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A Critical Comment on the Taylor Approach for Measuring World City Interlock Linkages

Nordlund, Carl LU (2004) In Geographical Analysis 36(3). p.290-296
Abstract
In the study of economic-geographic structures, the shifting focus from the national state to the city and its region has highlighted the lack of reliable interurban data sets. The abundance of usable data sets on international structures and ?ows has no counterpart when studying interurban relations, which makes it hard to draw any extensive conclusions regarding the structure of world city networks.

Instead of relying on available data sets, Peter Taylor has developed a method for generating data sets that, it is argued, can be used in research on the structure of the world city network. In this approach, actors are defined as cities with internal attribute service values, values reflecting the presence of different... (More)
In the study of economic-geographic structures, the shifting focus from the national state to the city and its region has highlighted the lack of reliable interurban data sets. The abundance of usable data sets on international structures and ?ows has no counterpart when studying interurban relations, which makes it hard to draw any extensive conclusions regarding the structure of world city networks.

Instead of relying on available data sets, Peter Taylor has developed a method for generating data sets that, it is argued, can be used in research on the structure of the world city network. In this approach, actors are defined as cities with internal attribute service values, values reflecting the presence of different transnational service-

producing corporations in each city. The structural values between each pair of cities are then established by a mathematical formula based on the service value of each

firm in each pair of cities.

This procedure can be criticized on two accounts. First, although internal attributes on exceptional occasions can be used as a proxy and as a rough estimate for structural

values, such studies must have a firm theoretical underpinning in order to be valid from a network-analytical perspective. If not, such generated structural values become nothing more than a function of internal attributes, thus losing the whole basic idea of social network analysis. Second, the Taylor function used for generating structural values can be questioned. Why should a large presence of TNC offices in a pair of cities imply a larger city interlock link than would be the case between a high-ranked city and a low-ranked city, as the city with the larger service value probably serves cities with a lower service value with economic command, control, and support functions? (Less)
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author
organization
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Contribution to journal
publication status
published
subject
in
Geographical Analysis
volume
36
issue
3
pages
290 - 296
publisher
Wiley-Blackwell
external identifiers
  • wos:000222934400005
  • scopus:4544276993
ISSN
0016-7363
language
English
LU publication?
yes
id
80dde8b4-5ff5-4eac-adfe-0197131d7400 (old id 609354)
alternative location
http://www.lub.lu.se/cgi-bin/ipchk/http://elin.lub.lu.se/link2elin?genre=article&issn=00167363&year=2004&volume=36&issue=3&collection=ejor&pages=290-296&resid=37b7b456020cab6f7391ef8427b801e5&lang=se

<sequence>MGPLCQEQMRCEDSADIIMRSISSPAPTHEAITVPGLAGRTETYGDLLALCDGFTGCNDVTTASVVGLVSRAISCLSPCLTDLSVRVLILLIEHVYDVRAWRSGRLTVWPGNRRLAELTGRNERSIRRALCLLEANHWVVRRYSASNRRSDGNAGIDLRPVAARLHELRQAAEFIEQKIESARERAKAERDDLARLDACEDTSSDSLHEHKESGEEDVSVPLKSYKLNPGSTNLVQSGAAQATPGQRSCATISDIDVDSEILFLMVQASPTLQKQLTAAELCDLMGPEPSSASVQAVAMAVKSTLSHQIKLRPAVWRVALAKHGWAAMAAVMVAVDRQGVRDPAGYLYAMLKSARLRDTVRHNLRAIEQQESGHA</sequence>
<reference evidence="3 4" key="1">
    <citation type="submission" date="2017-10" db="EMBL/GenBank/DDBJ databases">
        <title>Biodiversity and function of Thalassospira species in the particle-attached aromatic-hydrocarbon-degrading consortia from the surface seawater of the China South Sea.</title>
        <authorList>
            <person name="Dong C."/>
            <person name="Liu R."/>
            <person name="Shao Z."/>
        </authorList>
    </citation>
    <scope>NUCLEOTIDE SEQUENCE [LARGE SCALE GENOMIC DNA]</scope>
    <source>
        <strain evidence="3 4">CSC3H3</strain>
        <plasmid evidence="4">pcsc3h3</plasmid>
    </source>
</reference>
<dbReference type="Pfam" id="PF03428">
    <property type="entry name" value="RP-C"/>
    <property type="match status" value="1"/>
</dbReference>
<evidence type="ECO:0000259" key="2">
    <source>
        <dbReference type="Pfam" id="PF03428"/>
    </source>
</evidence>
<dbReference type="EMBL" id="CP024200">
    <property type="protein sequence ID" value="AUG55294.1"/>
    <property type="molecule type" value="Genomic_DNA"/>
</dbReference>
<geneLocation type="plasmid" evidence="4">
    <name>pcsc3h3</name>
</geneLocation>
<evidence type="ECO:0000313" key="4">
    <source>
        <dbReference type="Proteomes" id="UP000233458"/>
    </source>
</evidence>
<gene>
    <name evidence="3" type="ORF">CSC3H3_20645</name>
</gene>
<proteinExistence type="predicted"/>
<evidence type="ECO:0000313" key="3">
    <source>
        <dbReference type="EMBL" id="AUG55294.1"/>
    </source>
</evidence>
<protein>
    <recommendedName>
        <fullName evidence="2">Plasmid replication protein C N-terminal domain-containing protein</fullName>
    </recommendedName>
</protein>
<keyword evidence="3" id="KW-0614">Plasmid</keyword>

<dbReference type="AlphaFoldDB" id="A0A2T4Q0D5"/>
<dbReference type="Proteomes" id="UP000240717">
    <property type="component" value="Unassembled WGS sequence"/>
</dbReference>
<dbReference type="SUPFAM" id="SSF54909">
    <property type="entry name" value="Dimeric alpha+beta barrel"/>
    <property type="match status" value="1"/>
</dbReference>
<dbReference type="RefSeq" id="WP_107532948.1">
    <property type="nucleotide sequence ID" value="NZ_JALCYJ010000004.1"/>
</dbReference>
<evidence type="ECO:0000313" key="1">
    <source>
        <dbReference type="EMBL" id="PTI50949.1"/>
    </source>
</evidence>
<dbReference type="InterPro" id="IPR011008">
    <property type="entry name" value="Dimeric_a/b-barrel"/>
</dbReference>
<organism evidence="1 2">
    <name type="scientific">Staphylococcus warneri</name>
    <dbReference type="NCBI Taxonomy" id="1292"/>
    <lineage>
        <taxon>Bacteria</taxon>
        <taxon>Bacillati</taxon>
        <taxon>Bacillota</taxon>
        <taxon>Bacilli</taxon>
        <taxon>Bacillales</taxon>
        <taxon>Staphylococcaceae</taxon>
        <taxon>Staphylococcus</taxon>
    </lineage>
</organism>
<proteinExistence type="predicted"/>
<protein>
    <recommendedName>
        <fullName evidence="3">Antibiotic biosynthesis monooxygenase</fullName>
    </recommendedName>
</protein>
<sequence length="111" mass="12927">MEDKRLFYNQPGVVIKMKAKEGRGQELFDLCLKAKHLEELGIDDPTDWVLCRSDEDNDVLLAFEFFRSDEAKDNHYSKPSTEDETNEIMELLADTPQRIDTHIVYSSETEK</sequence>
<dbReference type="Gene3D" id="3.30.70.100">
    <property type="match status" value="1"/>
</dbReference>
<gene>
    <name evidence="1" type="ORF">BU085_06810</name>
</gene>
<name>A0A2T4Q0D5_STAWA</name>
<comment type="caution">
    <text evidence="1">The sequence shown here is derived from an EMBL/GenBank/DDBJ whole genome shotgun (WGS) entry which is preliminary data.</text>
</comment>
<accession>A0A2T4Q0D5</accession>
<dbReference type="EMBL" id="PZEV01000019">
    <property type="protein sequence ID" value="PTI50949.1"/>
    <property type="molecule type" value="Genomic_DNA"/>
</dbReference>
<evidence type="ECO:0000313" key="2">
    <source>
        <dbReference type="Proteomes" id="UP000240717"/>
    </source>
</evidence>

date added to LUP
2007-11-19 14:45:03
date last changed
2017-12-10 04:27:25
@article{80dde8b4-5ff5-4eac-adfe-0197131d7400,
  abstract     = {In the study of economic-geographic structures, the shifting focus from the national state to the city and its region has highlighted the lack of reliable interurban data sets. The abundance of usable data sets on international structures and ?ows has no counterpart when studying interurban relations, which makes it hard to draw any extensive conclusions regarding the structure of world city networks.<br/><br>
Instead of relying on available data sets, Peter Taylor has developed a method for generating data sets that, it is argued, can be used in research on the structure of the world city network. In this approach, actors are defined as cities with internal attribute service values, values reflecting the presence of different transnational service-<br/><br>
producing corporations in each city. The structural values between each pair of cities are then established by a mathematical formula based on the service value of each<br/><br>
firm in each pair of cities.<br/><br>
This procedure can be criticized on two accounts. First, although internal attributes on exceptional occasions can be used as a proxy and as a rough estimate for structural<br/><br>
values, such studies must have a firm theoretical underpinning in order to be valid from a network-analytical perspective. If not, such generated structural values become nothing more than a function of internal attributes, thus losing the whole basic idea of social network analysis. Second, the Taylor function used for generating structural values can be questioned. Why should a large presence of TNC offices in a pair of cities imply a larger city interlock link than would be the case between a high-ranked city and a low-ranked city, as the city with the larger service value probably serves cities with a lower service value with economic command, control, and support functions?},
  author       = {Nordlund, Carl},
  issn         = {0016-7363},
  language     = {eng},
  number       = {3},
  pages        = {290--296},
  publisher    = {Wiley-Blackwell},
  series       = {Geographical Analysis},
  title        = {A Critical Comment on the Taylor Approach for Measuring World City Interlock Linkages},
  volume       = {36},
  year         = {2004},
}